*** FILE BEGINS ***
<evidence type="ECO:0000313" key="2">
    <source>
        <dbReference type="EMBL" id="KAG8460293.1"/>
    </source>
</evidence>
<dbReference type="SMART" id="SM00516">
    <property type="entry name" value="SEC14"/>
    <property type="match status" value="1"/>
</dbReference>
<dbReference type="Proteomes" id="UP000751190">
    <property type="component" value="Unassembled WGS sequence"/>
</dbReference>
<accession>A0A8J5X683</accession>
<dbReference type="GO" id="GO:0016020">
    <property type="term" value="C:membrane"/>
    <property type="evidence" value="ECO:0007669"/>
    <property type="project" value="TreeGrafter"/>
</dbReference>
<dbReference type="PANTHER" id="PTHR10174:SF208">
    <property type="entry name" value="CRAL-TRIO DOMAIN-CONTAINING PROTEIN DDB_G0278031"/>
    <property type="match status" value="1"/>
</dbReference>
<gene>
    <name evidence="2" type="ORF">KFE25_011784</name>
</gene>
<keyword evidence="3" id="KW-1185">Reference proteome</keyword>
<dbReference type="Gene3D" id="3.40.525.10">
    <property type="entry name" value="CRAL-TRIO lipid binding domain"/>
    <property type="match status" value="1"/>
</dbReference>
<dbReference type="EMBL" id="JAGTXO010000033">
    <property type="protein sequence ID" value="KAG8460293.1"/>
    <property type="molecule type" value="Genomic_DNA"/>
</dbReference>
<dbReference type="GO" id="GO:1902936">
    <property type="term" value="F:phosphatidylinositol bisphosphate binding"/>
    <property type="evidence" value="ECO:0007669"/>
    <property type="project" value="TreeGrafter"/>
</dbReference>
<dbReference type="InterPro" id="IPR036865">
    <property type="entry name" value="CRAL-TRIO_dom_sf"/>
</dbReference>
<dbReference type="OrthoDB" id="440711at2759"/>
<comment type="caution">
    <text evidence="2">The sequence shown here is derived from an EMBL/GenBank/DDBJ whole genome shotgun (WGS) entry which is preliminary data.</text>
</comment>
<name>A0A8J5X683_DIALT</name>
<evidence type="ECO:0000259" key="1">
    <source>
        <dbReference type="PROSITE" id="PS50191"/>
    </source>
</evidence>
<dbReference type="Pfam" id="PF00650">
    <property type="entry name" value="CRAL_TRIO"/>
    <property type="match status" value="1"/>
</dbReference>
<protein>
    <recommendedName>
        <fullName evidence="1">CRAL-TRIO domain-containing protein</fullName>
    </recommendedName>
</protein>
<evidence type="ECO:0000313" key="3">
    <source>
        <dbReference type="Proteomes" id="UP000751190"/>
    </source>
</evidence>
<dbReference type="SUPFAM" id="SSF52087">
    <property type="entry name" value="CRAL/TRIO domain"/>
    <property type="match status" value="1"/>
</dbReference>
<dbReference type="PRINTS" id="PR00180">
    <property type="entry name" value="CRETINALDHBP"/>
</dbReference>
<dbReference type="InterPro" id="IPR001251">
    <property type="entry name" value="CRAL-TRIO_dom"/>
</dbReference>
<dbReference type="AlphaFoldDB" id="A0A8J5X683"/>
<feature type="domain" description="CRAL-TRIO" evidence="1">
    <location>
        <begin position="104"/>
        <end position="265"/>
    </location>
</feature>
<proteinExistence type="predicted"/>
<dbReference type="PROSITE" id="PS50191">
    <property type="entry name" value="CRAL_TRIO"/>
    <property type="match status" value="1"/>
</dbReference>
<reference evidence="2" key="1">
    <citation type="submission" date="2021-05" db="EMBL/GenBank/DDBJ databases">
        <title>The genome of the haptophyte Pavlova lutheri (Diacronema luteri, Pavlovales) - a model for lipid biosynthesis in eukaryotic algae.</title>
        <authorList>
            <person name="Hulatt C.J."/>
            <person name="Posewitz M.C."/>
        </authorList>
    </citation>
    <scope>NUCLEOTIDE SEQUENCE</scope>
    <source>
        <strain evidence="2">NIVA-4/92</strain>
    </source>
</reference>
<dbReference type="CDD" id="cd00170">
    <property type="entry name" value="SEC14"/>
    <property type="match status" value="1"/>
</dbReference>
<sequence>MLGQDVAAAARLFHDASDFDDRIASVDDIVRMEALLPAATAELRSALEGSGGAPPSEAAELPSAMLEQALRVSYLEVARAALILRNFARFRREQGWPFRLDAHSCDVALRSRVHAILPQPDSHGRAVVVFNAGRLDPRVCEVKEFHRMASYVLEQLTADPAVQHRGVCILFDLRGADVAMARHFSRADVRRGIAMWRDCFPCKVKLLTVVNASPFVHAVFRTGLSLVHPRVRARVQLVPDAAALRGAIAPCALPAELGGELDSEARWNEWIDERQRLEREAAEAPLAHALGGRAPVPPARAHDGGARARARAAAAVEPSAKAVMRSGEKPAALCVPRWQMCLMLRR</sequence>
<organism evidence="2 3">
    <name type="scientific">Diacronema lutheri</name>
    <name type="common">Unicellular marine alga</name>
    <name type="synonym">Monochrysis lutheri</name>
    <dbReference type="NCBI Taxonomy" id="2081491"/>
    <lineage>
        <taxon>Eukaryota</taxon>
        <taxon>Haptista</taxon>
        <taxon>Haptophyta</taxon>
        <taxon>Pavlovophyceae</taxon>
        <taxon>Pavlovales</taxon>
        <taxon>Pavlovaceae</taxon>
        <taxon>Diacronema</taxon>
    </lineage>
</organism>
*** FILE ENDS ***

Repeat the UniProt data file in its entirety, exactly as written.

<evidence type="ECO:0000313" key="2">
    <source>
        <dbReference type="EMBL" id="KAG8460293.1"/>
    </source>
</evidence>
<dbReference type="SMART" id="SM00516">
    <property type="entry name" value="SEC14"/>
    <property type="match status" value="1"/>
</dbReference>
<dbReference type="Proteomes" id="UP000751190">
    <property type="component" value="Unassembled WGS sequence"/>
</dbReference>
<accession>A0A8J5X683</accession>
<dbReference type="GO" id="GO:0016020">
    <property type="term" value="C:membrane"/>
    <property type="evidence" value="ECO:0007669"/>
    <property type="project" value="TreeGrafter"/>
</dbReference>
<dbReference type="PANTHER" id="PTHR10174:SF208">
    <property type="entry name" value="CRAL-TRIO DOMAIN-CONTAINING PROTEIN DDB_G0278031"/>
    <property type="match status" value="1"/>
</dbReference>
<gene>
    <name evidence="2" type="ORF">KFE25_011784</name>
</gene>
<keyword evidence="3" id="KW-1185">Reference proteome</keyword>
<dbReference type="Gene3D" id="3.40.525.10">
    <property type="entry name" value="CRAL-TRIO lipid binding domain"/>
    <property type="match status" value="1"/>
</dbReference>
<dbReference type="EMBL" id="JAGTXO010000033">
    <property type="protein sequence ID" value="KAG8460293.1"/>
    <property type="molecule type" value="Genomic_DNA"/>
</dbReference>
<dbReference type="GO" id="GO:1902936">
    <property type="term" value="F:phosphatidylinositol bisphosphate binding"/>
    <property type="evidence" value="ECO:0007669"/>
    <property type="project" value="TreeGrafter"/>
</dbReference>
<dbReference type="InterPro" id="IPR036865">
    <property type="entry name" value="CRAL-TRIO_dom_sf"/>
</dbReference>
<dbReference type="OrthoDB" id="440711at2759"/>
<comment type="caution">
    <text evidence="2">The sequence shown here is derived from an EMBL/GenBank/DDBJ whole genome shotgun (WGS) entry which is preliminary data.</text>
</comment>
<name>A0A8J5X683_DIALT</name>
<evidence type="ECO:0000259" key="1">
    <source>
        <dbReference type="PROSITE" id="PS50191"/>
    </source>
</evidence>
<dbReference type="Pfam" id="PF00650">
    <property type="entry name" value="CRAL_TRIO"/>
    <property type="match status" value="1"/>
</dbReference>
<protein>
    <recommendedName>
        <fullName evidence="1">CRAL-TRIO domain-containing protein</fullName>
    </recommendedName>
</protein>
<evidence type="ECO:0000313" key="3">
    <source>
        <dbReference type="Proteomes" id="UP000751190"/>
    </source>
</evidence>
<dbReference type="SUPFAM" id="SSF52087">
    <property type="entry name" value="CRAL/TRIO domain"/>
    <property type="match status" value="1"/>
</dbReference>
<dbReference type="PRINTS" id="PR00180">
    <property type="entry name" value="CRETINALDHBP"/>
</dbReference>
<dbReference type="InterPro" id="IPR001251">
    <property type="entry name" value="CRAL-TRIO_dom"/>
</dbReference>
<dbReference type="AlphaFoldDB" id="A0A8J5X683"/>
<feature type="domain" description="CRAL-TRIO" evidence="1">
    <location>
        <begin position="104"/>
        <end position="265"/>
    </location>
</feature>
<proteinExistence type="predicted"/>
<dbReference type="PROSITE" id="PS50191">
    <property type="entry name" value="CRAL_TRIO"/>
    <property type="match status" value="1"/>
</dbReference>
<reference evidence="2" key="1">
    <citation type="submission" date="2021-05" db="EMBL/GenBank/DDBJ databases">
        <title>The genome of the haptophyte Pavlova lutheri (Diacronema luteri, Pavlovales) - a model for lipid biosynthesis in eukaryotic algae.</title>
        <authorList>
            <person name="Hulatt C.J."/>
            <person name="Posewitz M.C."/>
        </authorList>
    </citation>
    <scope>NUCLEOTIDE SEQUENCE</scope>
    <source>
        <strain evidence="2">NIVA-4/92</strain>
    </source>
</reference>
<dbReference type="CDD" id="cd00170">
    <property type="entry name" value="SEC14"/>
    <property type="match status" value="1"/>
</dbReference>
<sequence>MLGQDVAAAARLFHDASDFDDRIASVDDIVRMEALLPAATAELRSALEGSGGAPPSEAAELPSAMLEQALRVSYLEVARAALILRNFARFRREQGWPFRLDAHSCDVALRSRVHAILPQPDSHGRAVVVFNAGRLDPRVCEVKEFHRMASYVLEQLTADPAVQHRGVCILFDLRGADVAMARHFSRADVRRGIAMWRDCFPCKVKLLTVVNASPFVHAVFRTGLSLVHPRVRARVQLVPDAAALRGAIAPCALPAELGGELDSEARWNEWIDERQRLEREAAEAPLAHALGGRAPVPPARAHDGGARARARAAAAVEPSAKAVMRSGEKPAALCVPRWQMCLMLRR</sequence>
<organism evidence="2 3">
    <name type="scientific">Diacronema lutheri</name>
    <name type="common">Unicellular marine alga</name>
    <name type="synonym">Monochrysis lutheri</name>
    <dbReference type="NCBI Taxonomy" id="2081491"/>
    <lineage>
        <taxon>Eukaryota</taxon>
        <taxon>Haptista</taxon>
        <taxon>Haptophyta</taxon>
        <taxon>Pavlovophyceae</taxon>
        <taxon>Pavlovales</taxon>
        <taxon>Pavlovaceae</taxon>
        <taxon>Diacronema</taxon>
    </lineage>
</organism>